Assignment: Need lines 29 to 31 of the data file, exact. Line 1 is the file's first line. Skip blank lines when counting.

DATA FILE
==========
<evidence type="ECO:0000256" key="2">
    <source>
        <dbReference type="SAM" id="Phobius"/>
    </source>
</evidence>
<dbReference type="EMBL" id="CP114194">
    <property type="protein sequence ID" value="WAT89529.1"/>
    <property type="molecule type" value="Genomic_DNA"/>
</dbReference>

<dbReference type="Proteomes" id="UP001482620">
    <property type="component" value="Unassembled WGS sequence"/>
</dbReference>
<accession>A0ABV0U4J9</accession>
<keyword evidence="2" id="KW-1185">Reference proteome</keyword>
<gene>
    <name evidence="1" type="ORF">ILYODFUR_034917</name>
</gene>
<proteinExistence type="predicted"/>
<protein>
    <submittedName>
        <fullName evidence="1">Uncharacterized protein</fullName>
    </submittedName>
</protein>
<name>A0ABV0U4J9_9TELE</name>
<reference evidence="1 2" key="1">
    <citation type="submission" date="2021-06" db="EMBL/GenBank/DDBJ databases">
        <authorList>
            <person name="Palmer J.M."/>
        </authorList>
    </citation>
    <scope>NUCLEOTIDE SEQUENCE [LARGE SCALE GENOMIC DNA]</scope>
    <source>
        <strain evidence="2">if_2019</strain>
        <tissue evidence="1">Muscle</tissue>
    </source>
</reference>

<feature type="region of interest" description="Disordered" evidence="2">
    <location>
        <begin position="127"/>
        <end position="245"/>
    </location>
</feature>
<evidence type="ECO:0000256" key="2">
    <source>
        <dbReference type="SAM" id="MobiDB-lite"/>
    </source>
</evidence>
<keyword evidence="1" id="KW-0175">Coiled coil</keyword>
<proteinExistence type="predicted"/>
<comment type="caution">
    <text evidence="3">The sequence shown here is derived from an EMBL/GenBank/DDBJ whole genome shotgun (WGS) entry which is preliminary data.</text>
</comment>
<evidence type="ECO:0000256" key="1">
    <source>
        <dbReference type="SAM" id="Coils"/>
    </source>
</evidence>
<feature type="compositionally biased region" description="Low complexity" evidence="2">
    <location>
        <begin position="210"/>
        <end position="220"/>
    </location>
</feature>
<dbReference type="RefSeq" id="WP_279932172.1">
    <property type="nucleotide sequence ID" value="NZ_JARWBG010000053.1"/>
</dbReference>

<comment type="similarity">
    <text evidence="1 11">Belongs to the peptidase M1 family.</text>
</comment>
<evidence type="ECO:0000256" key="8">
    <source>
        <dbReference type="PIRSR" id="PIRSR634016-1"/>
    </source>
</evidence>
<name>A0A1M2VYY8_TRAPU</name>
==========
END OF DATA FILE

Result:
        </authorList>
    </citation>
    <scope>NUCLEOTIDE SEQUENCE [LARGE SCALE GENOMIC DNA]</scope>